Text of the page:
Format: Hardcover
This gossipy memoir is filled with unusual stories of people Hamilton knew, slept with, worked with and even accidentally encountered (catching Senator John F. Kennedy skinny dipping with a lover?). Unfortunately, most of the first half of the book is really the story of Hamilton's weird mother and dysfuncational family.

He claims to have had a "Dobie Gillis" upbringing, but that is far from the truth. The mom was married four times by George's teen years, they moved over a dozen times from Arkansas to Hollywood to Memphis to New York to Palm Beach. And sometimes just traveled the country trying to find someone to mooch off of.

His mother used her charm and body to attract well-to-do men, then lived off them. The kids went along for the ride, including George's much older half-brother who is described as being into playing with dolls and liking interior design.

Hamilton's father was out of the picture for many years, but George also unfortunately describes his short time living with the man at age 12, where George lost his virginity to his step-mother.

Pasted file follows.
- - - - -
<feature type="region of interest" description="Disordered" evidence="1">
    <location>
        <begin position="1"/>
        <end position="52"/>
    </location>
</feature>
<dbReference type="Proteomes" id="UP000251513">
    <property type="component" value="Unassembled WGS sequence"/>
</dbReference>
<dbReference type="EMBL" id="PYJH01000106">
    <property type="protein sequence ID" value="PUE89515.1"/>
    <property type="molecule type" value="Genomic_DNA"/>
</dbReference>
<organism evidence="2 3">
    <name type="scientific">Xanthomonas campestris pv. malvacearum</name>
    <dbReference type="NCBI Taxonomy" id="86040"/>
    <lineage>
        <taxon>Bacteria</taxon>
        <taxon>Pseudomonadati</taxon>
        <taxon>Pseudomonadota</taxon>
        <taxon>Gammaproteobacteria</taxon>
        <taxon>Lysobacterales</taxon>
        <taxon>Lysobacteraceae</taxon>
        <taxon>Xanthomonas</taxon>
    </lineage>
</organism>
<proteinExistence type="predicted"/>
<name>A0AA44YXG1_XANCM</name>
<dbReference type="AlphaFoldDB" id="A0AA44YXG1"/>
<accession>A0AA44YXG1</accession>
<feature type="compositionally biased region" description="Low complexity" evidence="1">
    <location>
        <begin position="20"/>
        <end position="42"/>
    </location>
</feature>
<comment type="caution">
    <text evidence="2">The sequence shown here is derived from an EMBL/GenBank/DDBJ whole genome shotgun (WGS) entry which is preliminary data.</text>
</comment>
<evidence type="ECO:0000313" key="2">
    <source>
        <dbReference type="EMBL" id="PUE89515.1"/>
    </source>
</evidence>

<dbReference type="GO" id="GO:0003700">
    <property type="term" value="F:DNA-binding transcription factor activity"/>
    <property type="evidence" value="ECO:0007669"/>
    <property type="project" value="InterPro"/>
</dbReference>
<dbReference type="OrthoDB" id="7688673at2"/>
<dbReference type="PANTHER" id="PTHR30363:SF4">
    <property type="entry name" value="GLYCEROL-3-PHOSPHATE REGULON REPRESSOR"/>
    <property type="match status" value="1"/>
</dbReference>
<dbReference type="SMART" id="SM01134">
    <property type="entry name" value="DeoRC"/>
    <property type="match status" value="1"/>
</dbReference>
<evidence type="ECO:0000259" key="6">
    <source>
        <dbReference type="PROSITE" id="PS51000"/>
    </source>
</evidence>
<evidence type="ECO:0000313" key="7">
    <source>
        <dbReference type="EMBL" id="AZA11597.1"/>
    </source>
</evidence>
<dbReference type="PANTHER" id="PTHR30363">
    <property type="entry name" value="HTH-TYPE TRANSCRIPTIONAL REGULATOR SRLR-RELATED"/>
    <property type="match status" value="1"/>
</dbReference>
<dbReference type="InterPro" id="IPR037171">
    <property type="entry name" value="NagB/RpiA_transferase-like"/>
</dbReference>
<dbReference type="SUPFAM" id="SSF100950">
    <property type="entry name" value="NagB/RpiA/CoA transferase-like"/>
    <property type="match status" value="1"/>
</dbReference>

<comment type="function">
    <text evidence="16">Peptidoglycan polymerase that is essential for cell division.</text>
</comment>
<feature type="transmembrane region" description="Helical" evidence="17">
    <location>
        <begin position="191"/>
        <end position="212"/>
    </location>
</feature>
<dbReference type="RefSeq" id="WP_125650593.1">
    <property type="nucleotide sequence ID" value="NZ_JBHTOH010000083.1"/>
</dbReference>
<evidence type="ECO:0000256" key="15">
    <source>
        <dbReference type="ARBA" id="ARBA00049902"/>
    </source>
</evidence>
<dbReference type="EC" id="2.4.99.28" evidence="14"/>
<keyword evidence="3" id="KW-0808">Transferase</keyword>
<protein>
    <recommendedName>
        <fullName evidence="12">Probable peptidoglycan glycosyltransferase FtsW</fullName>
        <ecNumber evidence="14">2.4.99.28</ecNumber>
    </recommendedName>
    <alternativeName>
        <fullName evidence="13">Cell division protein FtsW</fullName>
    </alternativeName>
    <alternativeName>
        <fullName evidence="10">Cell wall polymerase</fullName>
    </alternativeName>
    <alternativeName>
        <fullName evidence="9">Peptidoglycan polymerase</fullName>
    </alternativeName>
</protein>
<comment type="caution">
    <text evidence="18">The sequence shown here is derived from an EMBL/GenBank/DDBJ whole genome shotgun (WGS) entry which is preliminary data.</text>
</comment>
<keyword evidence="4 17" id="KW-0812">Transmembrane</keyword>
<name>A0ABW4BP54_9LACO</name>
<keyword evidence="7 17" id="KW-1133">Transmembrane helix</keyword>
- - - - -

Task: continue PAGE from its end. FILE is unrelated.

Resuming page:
Though the first chapter wisely focuses on Dancing With the Stars, the next hundred pages depressingly details his oddball family and his pre-adult years. It ultimately detracts from Hamilton's carefully-crafted image. At one point he says he was told to never "kiss and tell," but that's exactly what he does here--including affairs his mother has with the rich and famous. He does an inadequate job stating how any of it impacted him.

All of it made him who he became--the actor/playboy who never became famous for his dramatic skills but who obviously learned his seductive charm from his mother.